Unearthed performance captures a young musician in a state of transition
For an artist whose recording career spanned less than ten years, Tim Buckley seemed to get a lot done. From 1966’s self titled debut, to Look At The Fool, his final album released in 1974, Buckley’s oeuvre is as broad as it is varied. Ever the experimental troubadour, no other singer of the time was capable of absorbing such a diverse range of styles, whether that be folk, blues, jazz, rock, or classical, Tim was the ultimate when it came to freedom of expression.
Recorded on September 3 and 4 1969 at the Troubadour, Los Angeles, this posthumous live album is all the proof one will ever need of Buckley’s extraordinary talent, a talent which for some inexplicable reason mainly went unrecognised. The material selected for this set ranges from his LPs Happy Sad, Blue Afternoon, and Lorca. Accompanying him was Lee Underwood (guitar, piano), John Balkin (bass), Carter Collins (congas), and Art Tripp (drums, marimbas), adding atmosphere and subtle texture behind Buckley’s impassioned playing and singing.
Opening with the jazz-tinged “Strange Feelin’,” Buckley imbues the tune with a certain majesty, giving it an almost fairy tale, dream-like quality. The term folk-jazz is often applied to Buckley’s earlier work, and here the singer’s vocal confidence is on full display, yet so much of it is transient, as displayed on the wistful “Venice Mating Call,” on which Buckley turns his voice into some otherworldly instrument, as he also does on the intense “Gypsy Woman,” a song that would soon find a home on Starsailor.
There are moments where Buckley seems lost in his expression, especially on “I Had A Talk With My Woman,” where Tim’s soft autumnal croon drifts like a mild ocean breeze around the listener’s ears, while the previously unreleased song “I Don’t Need It To Rain” is like medicine to the soul. “Blue Melody” and “Chase The Blues Away” are both exquisite reminders of Buckley’s unique gift as a vocalist, not to mention mystic story teller.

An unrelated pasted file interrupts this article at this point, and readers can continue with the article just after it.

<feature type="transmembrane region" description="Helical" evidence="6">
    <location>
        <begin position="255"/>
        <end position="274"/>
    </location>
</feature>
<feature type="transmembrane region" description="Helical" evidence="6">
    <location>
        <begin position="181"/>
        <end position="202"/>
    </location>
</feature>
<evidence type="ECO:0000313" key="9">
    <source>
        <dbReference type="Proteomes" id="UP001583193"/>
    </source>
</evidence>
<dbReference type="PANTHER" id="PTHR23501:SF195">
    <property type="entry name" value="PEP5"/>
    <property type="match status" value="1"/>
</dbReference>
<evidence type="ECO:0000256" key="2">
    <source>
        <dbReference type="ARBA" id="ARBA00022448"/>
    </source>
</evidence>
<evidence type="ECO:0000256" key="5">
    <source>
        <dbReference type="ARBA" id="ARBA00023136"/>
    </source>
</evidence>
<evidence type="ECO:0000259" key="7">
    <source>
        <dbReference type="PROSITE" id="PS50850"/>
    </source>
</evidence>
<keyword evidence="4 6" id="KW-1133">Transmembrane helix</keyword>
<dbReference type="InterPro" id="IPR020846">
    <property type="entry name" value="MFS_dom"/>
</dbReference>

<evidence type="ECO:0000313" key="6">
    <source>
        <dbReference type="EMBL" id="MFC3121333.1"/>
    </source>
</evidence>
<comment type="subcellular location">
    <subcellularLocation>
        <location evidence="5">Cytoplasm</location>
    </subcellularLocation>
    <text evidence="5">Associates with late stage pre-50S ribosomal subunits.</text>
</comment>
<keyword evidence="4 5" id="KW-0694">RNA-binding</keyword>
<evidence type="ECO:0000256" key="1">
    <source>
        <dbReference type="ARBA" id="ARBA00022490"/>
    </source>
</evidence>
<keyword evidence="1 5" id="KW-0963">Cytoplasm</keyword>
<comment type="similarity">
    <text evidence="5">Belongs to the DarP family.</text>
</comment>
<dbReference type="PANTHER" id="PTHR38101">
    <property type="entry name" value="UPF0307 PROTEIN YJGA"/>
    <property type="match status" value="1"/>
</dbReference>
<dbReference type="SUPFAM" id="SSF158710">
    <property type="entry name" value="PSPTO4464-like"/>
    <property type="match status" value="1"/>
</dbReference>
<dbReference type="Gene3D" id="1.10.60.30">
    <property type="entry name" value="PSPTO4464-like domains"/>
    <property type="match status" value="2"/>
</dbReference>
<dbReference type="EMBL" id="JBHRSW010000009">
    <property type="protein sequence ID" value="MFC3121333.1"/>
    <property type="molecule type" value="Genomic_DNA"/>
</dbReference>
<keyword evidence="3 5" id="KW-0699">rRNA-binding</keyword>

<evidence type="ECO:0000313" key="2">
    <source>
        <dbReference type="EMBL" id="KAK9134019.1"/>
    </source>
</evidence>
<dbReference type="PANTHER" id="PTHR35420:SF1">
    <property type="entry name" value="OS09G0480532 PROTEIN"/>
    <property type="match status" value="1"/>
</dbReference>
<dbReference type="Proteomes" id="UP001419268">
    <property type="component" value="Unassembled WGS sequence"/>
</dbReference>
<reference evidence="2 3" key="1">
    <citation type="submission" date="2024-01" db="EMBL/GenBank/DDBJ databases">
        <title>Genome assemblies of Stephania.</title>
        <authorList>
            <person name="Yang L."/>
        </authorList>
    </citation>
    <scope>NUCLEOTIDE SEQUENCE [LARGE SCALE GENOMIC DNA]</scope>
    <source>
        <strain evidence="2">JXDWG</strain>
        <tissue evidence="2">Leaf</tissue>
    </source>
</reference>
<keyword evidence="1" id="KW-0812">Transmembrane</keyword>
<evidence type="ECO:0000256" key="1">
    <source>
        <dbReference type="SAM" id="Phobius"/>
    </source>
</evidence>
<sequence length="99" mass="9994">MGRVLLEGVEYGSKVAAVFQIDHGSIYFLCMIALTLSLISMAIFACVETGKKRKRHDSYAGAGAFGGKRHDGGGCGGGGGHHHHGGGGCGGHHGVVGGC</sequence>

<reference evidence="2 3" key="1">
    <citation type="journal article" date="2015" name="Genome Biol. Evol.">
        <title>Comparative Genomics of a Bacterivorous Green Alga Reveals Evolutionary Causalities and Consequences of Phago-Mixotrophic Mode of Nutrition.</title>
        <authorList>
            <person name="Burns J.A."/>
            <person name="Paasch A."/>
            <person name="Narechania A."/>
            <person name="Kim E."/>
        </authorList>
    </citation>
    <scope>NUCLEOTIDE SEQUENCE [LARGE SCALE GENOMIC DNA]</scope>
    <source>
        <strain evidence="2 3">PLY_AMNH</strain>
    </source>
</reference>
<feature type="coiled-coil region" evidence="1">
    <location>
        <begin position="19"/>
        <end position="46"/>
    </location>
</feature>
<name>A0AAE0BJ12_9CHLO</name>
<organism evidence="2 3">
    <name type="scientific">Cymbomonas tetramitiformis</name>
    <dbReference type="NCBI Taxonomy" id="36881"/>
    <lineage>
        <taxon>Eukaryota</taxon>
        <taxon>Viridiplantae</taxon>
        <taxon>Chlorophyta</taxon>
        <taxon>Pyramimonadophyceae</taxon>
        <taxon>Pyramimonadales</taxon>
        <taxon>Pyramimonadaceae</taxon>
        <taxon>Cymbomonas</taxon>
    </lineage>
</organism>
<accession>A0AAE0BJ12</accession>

One wonders what the audience must have thought of “Nobody’s Walkin’,” where for over 16 minutes Buckley yelps and soars his way into free-form nirvana, something akin to a human saxophone, as the band mesh behind him, forming an almost intangible web of keyboard and congas.
It is remarkable to think that Tim Buckley was only 22 when this recording was made, evidence of his incredible faculty and creative ambition. As a folk singer, Buckley had enjoyed a reasonable amount of success, however by the late 1960’s, his penchant for experimentation began to frazzle many of his fans, who began to fall by the wayside once he went off into uncharted waters. Disillusioned and commercially frustrated, by the early ‘70s he would go on to reinvent himself as some sort of sex-funk crooner, as heard on Greetings From LA and Look At The Fool, yet such seemingly commercial ventures weren’t enough to bring him the acclaim he deserved and so desired.
Were he around today, Buckley would have no doubt revelled in the fact that his music is still enjoyed and celebrated. Live At The Troubadour sounds as fresh now as it must have then to those lucky enough to have been in attendance. Fortunately for us, this document has survived and is a lasting reminder of Buckley’s incomparable talents.